The Mozilla Webmaker idea has come a long way. This time last year, it was just that: an idea. The Mozilla Drumbeat team met late last July to discuss where to go next. While on vacation, I wrote up notes from that meeting and began a series of blog posts about what became Mozilla Webmaker.
During this year’s vacation, I took a look back at last year’s notes. Here is the summary section:
a. We set up Drumbeat to figure out how to extend our mission beyond Firefox (and beyond software).
b. What we found: Mozilla has an opportunity to build the next generation of web makers. This opportunity is huge.
c. At it’s core, this is about helping makers and creators understand, use and extend the building blocks that make up the web.
d. It’s also about creating a new kind of learning institution and new web tools that invite creativity, tinkering and invention.
e. We can — and should — do these things. They will help us keep the Mozilla spirit alive even as the web changes.
It felt good to look back at these notes. I’m proud of how we’ve focused and refined these ideas. We’ve really doubled down on this original thinking and brought it to life. In particular, I’m proud of where we’ve gone with the idea of ‘new web tools that invite creativity, tinkering and invention.’ Creativity apps for the web could become one of Mozilla’s biggest sweet spots over the coming years: Popcorn and Thimble have given us an early glimpse of this.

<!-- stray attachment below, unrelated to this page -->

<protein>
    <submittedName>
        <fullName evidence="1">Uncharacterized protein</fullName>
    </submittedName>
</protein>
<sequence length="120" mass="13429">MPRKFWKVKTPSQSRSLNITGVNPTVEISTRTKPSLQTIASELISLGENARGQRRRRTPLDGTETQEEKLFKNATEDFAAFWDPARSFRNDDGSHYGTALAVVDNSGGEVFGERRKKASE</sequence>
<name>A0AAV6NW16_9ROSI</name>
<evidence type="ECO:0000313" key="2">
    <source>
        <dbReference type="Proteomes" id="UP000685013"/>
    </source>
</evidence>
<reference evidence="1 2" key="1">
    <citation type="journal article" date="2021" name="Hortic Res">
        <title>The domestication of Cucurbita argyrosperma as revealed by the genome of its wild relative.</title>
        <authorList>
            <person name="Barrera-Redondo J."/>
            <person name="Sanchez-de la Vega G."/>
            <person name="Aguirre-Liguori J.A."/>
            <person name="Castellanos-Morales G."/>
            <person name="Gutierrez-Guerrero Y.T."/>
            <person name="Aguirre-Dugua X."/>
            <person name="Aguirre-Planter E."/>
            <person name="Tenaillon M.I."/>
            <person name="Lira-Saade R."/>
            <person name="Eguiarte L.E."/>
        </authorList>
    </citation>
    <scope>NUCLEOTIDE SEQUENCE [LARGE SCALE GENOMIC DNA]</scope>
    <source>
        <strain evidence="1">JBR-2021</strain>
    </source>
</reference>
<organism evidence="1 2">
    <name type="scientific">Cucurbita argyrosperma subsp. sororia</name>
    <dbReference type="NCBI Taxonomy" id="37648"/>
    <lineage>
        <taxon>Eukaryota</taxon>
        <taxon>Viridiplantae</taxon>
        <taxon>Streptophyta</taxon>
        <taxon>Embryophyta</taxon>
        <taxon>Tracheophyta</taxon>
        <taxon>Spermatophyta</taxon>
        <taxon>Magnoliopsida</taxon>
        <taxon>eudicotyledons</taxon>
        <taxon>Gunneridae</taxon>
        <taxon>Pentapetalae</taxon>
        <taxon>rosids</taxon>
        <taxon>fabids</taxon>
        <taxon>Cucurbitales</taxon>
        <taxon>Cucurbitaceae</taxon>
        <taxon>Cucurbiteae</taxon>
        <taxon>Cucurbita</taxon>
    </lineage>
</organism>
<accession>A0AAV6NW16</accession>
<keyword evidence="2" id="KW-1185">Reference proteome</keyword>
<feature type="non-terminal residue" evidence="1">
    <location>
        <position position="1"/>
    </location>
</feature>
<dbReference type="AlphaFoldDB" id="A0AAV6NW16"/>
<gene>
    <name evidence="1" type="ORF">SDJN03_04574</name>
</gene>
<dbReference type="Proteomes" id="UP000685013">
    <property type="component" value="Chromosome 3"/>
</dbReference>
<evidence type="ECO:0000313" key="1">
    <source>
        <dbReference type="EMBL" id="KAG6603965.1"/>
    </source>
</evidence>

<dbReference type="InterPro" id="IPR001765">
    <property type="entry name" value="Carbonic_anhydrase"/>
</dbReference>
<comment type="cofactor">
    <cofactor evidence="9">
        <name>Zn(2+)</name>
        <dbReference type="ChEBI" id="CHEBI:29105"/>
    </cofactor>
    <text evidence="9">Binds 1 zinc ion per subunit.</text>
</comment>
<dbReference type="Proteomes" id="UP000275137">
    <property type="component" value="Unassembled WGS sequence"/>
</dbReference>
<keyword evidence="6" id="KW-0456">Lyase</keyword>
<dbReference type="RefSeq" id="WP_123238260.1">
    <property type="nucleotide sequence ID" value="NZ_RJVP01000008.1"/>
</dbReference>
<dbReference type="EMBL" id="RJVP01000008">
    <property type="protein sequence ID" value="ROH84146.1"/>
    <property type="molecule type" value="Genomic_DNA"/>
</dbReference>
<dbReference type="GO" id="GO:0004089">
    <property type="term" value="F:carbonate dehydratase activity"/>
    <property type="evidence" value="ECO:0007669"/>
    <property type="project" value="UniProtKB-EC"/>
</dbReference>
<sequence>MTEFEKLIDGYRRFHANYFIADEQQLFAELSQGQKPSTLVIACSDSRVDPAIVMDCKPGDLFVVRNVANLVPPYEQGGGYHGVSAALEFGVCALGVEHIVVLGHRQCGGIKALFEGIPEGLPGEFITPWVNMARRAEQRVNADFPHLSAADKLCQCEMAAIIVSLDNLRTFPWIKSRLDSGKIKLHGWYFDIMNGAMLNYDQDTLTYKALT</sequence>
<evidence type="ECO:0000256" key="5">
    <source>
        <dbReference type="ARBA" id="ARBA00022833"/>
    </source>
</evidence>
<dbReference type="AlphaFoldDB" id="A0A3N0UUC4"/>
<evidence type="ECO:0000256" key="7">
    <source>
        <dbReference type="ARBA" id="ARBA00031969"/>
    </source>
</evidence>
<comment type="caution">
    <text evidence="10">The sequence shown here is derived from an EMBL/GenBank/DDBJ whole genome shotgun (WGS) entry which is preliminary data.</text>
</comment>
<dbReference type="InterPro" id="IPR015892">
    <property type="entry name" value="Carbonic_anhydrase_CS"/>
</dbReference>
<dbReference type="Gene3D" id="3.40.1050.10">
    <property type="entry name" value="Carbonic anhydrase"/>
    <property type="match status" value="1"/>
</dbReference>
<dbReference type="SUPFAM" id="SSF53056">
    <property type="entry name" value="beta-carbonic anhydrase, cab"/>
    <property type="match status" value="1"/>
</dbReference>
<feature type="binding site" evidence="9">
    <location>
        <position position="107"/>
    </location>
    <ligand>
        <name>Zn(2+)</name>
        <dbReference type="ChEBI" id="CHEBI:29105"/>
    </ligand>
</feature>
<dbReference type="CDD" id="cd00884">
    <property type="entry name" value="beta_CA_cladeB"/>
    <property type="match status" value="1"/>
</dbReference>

It does feel like we left one very important thing out of the bullets above: community and contribution. This really struck me as I re-read my notes. In our early work on the Mozilla Webmaker concept, we did good job of nailing the ‘why’ (create a web literate planet) and the ‘what’ (tools and learning programs the fuel creativity on the web), but we focused much less on the ‘how’ (by working with people around the world who share our vision).
Of course, a great community has sprung up around Mozilla Webmaker. Well over 1,000 of you helped shape our early thinking and ran events as part of our Summer Code Party. But this omission from our early framing does make me wonder: have we put enough emphasis on contribution and community?
My guess is ‘probably not’: we could be doing a better job of finding, supporting and providing value to people around the world who want to help create a web literate planet. Personally, figuring out how to up our game in this area this is my number one priority this fall. I’m going to post more as I dig into this. In the meantime, I’m very much open to suggestions and feedback on this front.